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Venus de Milo’s


Venus de Milo’s


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What happened to the Venus de Milo’s arms?

One of the most famous examples of ancient Greek sculpture, the Venus de Milo is immediately recognizable by its missing arms and popularly believed to represent Aphrodite, the Greek goddess of love and beauty, who was known to the Romans as Venus. The artwork was discovered in 1820 on the Aegean island of Melos (also called Milos). An ensign in the French navy, Olivier Voutier, whose ship was anchored in the harbor at Melos, decided to kill time one day by going ashore and searching for antiquities. While digging near the ruins of an ancient theater, Voutier noticed that a local farmer, who’d been removing stones from a nearby wall for use as building materials, seemed to have found something inside the wall. Upon investigating, Voutier learned the farmer had located the top half of a statue of a woman. Recognizing the statue as potentially significant, the Frenchman, with the farmer’s help, unearthed its lower half not far away. Voutier told his superiors about the discovery and the French acquired the artwork, which came to be known as the Venus de Milo, for a relatively modest sum. It arrived in France in 1821 and was presented to Louis XVIII, who donated it to the Louvre Museum, where it remains today.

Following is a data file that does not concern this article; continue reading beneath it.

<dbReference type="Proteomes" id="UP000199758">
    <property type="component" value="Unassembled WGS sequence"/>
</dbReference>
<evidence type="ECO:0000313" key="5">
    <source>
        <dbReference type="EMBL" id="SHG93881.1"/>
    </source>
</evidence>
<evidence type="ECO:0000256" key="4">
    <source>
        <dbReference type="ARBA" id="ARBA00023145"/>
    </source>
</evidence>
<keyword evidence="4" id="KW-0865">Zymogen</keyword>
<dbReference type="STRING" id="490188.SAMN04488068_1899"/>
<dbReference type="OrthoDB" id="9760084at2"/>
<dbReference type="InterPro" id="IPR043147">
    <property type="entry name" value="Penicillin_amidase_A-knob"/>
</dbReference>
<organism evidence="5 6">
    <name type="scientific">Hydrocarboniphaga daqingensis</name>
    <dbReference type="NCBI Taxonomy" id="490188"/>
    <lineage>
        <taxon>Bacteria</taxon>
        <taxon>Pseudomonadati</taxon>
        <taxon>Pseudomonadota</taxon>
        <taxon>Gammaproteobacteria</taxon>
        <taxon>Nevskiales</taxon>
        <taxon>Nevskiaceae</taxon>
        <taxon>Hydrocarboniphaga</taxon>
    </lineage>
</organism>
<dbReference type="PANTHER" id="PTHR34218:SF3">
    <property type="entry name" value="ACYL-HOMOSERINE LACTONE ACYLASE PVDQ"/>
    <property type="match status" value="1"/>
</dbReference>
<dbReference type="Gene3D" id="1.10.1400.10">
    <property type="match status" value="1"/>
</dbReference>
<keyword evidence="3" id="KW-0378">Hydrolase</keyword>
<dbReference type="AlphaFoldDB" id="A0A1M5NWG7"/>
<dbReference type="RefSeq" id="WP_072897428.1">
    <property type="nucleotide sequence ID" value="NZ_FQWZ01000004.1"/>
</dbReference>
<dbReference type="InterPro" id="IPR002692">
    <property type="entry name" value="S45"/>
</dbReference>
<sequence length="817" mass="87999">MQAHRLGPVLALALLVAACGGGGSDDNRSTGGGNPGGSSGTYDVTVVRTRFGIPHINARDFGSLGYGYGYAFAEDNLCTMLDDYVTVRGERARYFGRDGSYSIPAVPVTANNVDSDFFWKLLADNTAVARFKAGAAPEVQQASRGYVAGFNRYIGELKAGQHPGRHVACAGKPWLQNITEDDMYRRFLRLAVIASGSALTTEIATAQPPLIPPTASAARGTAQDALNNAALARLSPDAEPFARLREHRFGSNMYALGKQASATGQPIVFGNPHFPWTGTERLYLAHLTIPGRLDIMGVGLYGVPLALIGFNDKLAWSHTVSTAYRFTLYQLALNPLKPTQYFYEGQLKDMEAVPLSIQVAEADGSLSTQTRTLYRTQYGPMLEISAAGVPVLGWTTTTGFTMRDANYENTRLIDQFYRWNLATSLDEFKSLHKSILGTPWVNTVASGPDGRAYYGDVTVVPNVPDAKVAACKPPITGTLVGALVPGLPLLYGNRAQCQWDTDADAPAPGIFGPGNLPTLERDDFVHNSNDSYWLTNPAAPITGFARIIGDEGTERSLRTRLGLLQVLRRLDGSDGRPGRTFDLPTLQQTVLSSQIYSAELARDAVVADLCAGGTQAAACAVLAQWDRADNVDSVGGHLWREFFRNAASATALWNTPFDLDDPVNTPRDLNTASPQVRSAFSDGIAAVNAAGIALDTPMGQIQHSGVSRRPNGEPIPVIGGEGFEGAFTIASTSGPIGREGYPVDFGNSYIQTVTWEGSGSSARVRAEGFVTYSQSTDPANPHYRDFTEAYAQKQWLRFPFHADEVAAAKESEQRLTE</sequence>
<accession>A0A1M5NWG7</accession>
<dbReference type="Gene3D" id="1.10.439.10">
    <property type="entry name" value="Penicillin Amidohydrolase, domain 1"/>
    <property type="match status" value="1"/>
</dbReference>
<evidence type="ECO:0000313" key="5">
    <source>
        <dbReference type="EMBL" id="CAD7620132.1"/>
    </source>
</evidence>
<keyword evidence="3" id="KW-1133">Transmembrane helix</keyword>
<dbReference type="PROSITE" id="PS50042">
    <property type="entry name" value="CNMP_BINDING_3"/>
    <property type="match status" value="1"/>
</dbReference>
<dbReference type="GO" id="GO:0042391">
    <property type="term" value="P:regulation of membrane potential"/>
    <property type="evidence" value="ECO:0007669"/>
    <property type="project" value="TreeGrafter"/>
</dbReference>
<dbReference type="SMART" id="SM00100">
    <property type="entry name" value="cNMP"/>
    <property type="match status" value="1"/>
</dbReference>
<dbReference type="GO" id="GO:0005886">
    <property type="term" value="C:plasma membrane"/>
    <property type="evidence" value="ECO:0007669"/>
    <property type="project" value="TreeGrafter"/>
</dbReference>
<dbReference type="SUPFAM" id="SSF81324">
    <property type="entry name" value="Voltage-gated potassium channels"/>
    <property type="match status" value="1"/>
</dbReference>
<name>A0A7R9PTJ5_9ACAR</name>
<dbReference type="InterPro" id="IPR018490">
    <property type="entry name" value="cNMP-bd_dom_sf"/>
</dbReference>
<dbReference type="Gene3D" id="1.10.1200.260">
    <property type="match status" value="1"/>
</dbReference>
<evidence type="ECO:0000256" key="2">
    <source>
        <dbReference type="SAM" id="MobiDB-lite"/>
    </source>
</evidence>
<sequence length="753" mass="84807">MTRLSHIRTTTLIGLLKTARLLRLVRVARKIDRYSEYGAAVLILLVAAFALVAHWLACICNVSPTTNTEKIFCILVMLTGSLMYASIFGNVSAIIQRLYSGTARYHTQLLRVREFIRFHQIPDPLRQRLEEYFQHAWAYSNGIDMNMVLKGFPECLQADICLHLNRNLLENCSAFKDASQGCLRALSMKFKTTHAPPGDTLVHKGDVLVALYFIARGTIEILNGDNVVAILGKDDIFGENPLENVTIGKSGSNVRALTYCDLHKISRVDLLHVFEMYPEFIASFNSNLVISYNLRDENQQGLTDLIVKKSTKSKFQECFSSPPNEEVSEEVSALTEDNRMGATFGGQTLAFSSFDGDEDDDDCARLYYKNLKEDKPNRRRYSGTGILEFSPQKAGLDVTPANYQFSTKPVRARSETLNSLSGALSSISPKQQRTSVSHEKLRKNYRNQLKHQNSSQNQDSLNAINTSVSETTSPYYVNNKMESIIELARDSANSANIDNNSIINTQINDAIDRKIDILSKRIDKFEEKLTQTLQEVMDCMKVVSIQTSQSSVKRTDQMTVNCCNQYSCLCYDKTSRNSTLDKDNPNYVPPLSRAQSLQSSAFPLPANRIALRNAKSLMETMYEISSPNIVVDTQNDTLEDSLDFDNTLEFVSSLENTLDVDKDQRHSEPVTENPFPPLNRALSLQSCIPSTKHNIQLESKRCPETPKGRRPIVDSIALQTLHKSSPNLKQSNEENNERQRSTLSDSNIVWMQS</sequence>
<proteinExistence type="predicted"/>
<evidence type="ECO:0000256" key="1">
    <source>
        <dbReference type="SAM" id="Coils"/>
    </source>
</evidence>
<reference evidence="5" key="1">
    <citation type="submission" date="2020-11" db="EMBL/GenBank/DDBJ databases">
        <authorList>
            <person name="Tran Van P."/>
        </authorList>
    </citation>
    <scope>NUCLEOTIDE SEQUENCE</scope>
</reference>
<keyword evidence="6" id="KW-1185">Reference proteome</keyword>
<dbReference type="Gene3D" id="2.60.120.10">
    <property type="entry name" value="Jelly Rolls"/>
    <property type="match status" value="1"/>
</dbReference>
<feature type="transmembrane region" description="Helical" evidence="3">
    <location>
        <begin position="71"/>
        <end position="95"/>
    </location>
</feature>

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gallery display piece no damages no scratch 

final sale price no original Box inventory clearance 

3.5”x 4”x 10.5”



box # 11


Weight 1179.340162 kg





6.5”x8”x14” Box


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